How to save a beer style
There is no set procedure, but it starts with writing about it
My parents were not anti drink, but didn't really do it, so I had no early training. I was at high school before I started going to pubs and ordering beer.
This was a long time ago. In those innocent days, kids did not start smoking until they were about 14, and then only tobacco, though they did inhale. I did not fancy smoking. I wanted to be a great writer, like Hemingway, Scott Fitzgerald or Faulkner. The key to literary genius seemed to be drink. I did not realise then that the two activities could be completely combined.
At my high school, in Britain, my more immediate concern was to avoid playing soccer, an extremely boring sport. I asked the teacher if I could do some roadwork instead, and he agreed. My buddies O'Brien and Slavinsky and I donned tracksuits and headed down a country road, up a steep hill to a pub so isolated that it was grateful for any business. As we had guessed, they would even serve under-age kids in tracksuits.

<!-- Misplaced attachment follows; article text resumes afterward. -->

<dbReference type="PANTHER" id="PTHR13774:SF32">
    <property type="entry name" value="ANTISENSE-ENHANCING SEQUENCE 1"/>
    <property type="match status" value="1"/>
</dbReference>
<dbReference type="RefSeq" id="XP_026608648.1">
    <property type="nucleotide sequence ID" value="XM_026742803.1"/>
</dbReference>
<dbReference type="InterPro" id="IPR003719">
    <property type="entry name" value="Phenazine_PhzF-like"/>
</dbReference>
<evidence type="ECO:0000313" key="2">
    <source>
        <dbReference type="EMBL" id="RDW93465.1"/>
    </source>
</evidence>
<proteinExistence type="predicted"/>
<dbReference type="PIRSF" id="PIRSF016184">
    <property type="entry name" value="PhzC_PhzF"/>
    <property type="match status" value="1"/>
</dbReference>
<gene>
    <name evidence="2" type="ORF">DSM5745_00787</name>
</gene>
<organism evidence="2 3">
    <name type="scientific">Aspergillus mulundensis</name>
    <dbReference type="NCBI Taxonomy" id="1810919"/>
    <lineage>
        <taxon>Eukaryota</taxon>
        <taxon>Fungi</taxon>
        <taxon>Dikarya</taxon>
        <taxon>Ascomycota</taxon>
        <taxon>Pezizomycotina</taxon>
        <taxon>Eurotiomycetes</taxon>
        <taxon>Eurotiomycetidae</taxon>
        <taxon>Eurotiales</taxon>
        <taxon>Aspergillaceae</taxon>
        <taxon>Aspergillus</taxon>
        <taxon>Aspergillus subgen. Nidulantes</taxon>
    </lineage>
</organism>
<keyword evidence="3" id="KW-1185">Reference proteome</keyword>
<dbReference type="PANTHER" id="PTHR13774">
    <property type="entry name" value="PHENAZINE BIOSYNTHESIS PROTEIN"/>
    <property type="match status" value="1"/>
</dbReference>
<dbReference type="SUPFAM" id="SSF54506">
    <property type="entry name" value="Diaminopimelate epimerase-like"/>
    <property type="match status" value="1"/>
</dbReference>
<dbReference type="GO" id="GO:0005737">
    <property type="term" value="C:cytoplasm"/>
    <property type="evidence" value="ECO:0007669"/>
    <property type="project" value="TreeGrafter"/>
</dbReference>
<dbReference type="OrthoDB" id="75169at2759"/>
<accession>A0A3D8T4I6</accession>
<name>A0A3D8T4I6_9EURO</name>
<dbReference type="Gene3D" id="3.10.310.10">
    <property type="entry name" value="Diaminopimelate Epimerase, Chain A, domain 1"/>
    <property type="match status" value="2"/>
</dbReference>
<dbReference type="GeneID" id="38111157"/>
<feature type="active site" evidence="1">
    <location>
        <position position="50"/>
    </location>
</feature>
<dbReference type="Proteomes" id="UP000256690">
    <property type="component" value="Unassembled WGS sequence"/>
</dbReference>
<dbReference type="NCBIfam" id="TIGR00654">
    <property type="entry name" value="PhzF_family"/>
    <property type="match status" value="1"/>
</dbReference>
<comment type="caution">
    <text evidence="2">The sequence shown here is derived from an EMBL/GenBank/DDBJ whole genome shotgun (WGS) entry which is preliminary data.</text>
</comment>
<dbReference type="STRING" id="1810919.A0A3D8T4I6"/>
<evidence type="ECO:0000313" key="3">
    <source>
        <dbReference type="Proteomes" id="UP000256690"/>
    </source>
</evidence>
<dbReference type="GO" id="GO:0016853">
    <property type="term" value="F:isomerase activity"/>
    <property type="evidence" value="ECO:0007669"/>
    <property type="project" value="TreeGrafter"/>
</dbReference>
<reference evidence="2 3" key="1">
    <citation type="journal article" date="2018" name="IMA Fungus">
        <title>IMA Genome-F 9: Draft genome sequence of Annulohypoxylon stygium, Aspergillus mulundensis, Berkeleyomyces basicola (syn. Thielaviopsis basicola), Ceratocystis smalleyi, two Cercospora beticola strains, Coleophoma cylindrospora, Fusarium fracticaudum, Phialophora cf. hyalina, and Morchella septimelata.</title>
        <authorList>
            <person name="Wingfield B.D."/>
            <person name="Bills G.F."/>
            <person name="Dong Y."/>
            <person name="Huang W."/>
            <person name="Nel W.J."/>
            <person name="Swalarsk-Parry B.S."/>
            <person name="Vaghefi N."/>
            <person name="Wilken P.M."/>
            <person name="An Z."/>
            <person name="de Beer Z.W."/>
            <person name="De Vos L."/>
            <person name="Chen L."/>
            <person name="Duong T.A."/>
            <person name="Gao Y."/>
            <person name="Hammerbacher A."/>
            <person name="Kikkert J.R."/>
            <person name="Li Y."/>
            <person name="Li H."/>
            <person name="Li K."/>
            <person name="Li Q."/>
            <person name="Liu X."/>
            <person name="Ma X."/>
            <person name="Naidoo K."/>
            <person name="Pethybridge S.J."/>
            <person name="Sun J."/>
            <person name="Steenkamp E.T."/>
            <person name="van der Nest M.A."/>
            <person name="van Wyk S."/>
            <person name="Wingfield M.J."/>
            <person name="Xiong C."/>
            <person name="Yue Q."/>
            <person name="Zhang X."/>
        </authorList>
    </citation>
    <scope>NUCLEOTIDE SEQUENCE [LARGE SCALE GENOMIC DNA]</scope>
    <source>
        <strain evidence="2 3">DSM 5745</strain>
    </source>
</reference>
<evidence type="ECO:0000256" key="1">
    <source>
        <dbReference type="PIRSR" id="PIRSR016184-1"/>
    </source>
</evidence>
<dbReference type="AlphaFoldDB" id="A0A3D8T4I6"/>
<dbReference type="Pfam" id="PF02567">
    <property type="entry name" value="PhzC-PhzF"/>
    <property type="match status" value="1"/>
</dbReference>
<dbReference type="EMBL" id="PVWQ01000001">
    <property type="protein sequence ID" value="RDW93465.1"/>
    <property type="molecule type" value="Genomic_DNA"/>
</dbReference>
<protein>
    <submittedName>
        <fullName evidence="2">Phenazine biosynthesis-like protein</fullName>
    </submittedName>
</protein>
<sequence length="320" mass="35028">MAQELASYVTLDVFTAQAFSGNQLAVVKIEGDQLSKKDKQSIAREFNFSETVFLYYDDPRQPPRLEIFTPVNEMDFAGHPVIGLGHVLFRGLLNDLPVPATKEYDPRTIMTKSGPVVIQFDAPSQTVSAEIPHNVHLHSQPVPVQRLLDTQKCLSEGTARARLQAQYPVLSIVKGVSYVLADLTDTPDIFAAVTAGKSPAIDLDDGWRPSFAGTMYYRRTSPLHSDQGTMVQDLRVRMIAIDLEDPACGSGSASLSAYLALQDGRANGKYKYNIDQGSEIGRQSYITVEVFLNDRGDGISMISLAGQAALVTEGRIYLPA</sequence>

That was my first lesson in beer: I had learned that there was more than one style.
"Mild or Bitter?" demanded the old lady behind the bar. "Which is cheaper?" I asked. "Mild," she responded, in a manner that told me it was a dumb question. I could just about afford a half pint. That was my first lesson in beer: I had learned that there was more than one style.